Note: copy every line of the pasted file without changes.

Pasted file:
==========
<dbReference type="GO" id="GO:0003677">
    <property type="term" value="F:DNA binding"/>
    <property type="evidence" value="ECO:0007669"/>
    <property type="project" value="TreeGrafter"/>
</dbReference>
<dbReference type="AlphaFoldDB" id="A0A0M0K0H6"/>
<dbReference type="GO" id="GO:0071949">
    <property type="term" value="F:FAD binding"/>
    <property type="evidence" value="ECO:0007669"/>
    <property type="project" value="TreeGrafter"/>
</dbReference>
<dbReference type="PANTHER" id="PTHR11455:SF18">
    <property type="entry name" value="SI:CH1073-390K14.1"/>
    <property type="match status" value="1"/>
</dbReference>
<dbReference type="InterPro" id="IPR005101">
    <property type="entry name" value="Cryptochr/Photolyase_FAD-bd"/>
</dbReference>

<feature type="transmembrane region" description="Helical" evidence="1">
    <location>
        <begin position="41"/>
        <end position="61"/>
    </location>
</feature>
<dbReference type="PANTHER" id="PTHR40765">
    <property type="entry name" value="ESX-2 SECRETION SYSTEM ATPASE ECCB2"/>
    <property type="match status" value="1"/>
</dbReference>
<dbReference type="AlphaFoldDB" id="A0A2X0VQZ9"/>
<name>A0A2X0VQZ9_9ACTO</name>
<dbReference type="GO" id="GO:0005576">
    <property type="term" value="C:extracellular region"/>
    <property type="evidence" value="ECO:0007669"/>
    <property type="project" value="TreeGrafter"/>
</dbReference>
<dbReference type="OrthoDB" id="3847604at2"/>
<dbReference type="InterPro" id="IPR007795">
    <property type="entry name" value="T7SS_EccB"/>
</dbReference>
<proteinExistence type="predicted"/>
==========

<dbReference type="GO" id="GO:0003677">
    <property type="term" value="F:DNA binding"/>
    <property type="evidence" value="ECO:0007669"/>
    <property type="project" value="TreeGrafter"/>
</dbReference>
<dbReference type="AlphaFoldDB" id="A0A0M0K0H6"/>
<dbReference type="GO" id="GO:0071949">
    <property type="term" value="F:FAD binding"/>
    <property type="evidence" value="ECO:0007669"/>
    <property type="project" value="TreeGrafter"/>
</dbReference>
<dbReference type="PANTHER" id="PTHR11455:SF18">
    <property type="entry name" value="SI:CH1073-390K14.1"/>
    <property type="match status" value="1"/>
</dbReference>
<dbReference type="InterPro" id="IPR005101">
    <property type="entry name" value="Cryptochr/Photolyase_FAD-bd"/>
</dbReference>

<feature type="transmembrane region" description="Helical" evidence="1">
    <location>
        <begin position="41"/>
        <end position="61"/>
    </location>
</feature>
<dbReference type="PANTHER" id="PTHR40765">
    <property type="entry name" value="ESX-2 SECRETION SYSTEM ATPASE ECCB2"/>
    <property type="match status" value="1"/>
</dbReference>
<dbReference type="AlphaFoldDB" id="A0A2X0VQZ9"/>
<name>A0A2X0VQZ9_9ACTO</name>
<dbReference type="GO" id="GO:0005576">
    <property type="term" value="C:extracellular region"/>
    <property type="evidence" value="ECO:0007669"/>
    <property type="project" value="TreeGrafter"/>
</dbReference>
<dbReference type="OrthoDB" id="3847604at2"/>
<dbReference type="InterPro" id="IPR007795">
    <property type="entry name" value="T7SS_EccB"/>
</dbReference>
<proteinExistence type="predicted"/>